Endophthalmitis outbreaks following cataract surgery: Causative organisms, etiologies, and visual acuity outcomes

Avinash Pathengay, Harry W. Flynn, Ryan F. Isom, Darlene Miller

Research output: Contribution to journalReview article

26 Scopus citations

Abstract

A systematic review of 27 reports of endophthalmitis outbreaks following cataract surgery between 1985 and 2011 found the 2 most common causes associated with the outbreaks were contaminated solutions, 10 reports (37%), and contaminated phacoemulsification machines, 6 reports (22.2%). Other possible sources of contamination included ventilation systems, 3 (11.1%); defective sterilization, 3 (11.1%); miscellaneous, 3 (11.1%); in 5 outbreaks (18.5%), no possible source could be identified. Bacteria occurred in 23 outbreaks (85.2%) and fungus in 4 (14.8%). Causative organisms were gram-negative bacteria, 15 (65.2%); gram-positive bacteria, 5 (21.7%); and both gram-positive and gram-negative bacteria, 3 (13.1%). Pseudomonas aeruginosa was causative in 14 of 27 (51.8%) gram-negative bacteria. After treatment in 229 patients, a visual acuity outcome of 20/400 or better was achieved in 127 patients (55.5%). Outbreaks of endophthalmitis following cataract surgery are often caused by gram-negative organisms and can be associated with poor visual outcomes. In this review, the most common source was irrigation solutions used perioperatively.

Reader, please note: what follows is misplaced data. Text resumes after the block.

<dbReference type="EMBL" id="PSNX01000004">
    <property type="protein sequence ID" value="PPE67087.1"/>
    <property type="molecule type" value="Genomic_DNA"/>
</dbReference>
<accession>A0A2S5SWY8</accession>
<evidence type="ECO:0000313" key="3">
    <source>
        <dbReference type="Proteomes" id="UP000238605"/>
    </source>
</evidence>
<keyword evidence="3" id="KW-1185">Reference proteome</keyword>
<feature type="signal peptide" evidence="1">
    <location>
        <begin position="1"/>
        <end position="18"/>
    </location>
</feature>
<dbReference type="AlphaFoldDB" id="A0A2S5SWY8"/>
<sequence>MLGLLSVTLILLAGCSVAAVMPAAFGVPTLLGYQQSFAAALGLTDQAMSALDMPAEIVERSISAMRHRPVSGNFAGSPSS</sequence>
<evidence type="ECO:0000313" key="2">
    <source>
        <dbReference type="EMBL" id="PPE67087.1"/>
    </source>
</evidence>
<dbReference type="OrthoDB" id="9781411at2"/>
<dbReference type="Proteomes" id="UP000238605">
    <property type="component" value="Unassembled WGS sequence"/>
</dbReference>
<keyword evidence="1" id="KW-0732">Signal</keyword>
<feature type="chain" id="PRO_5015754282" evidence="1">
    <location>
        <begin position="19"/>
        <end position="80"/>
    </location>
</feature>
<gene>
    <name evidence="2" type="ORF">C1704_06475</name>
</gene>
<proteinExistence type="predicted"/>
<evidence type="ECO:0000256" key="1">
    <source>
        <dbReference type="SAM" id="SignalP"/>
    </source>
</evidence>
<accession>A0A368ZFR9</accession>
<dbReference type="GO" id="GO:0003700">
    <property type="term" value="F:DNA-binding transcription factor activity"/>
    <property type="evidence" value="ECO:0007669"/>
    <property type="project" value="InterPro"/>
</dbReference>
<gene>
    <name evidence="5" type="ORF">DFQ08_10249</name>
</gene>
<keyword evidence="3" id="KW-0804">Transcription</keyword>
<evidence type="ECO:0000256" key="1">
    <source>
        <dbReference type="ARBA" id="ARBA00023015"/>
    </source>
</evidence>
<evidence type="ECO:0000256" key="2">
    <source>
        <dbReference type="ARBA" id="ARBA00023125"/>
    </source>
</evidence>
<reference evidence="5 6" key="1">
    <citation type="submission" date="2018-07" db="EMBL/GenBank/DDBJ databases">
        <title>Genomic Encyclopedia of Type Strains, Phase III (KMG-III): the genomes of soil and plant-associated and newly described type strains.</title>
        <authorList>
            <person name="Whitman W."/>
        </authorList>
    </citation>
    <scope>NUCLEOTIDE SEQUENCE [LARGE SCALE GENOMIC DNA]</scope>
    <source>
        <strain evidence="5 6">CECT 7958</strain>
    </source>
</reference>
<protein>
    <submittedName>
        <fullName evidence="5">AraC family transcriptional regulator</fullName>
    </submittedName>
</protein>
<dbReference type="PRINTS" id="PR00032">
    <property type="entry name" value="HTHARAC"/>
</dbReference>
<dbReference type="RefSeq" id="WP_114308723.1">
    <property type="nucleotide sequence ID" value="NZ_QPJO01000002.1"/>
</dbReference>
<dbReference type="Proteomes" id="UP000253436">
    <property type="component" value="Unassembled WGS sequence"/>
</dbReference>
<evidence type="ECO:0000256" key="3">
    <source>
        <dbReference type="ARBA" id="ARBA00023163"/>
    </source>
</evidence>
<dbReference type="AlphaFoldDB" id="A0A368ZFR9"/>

Original languageEnglish (US)
Pages (from-to)1278-1282
Number of pages5
JournalJournal of cataract and refractive surgery
Volume38
Issue number7
DOIs
StatePublished - Jul 1 2012

ASJC Scopus subject areas

  • Surgery
  • Ophthalmology
  • Sensory Systems

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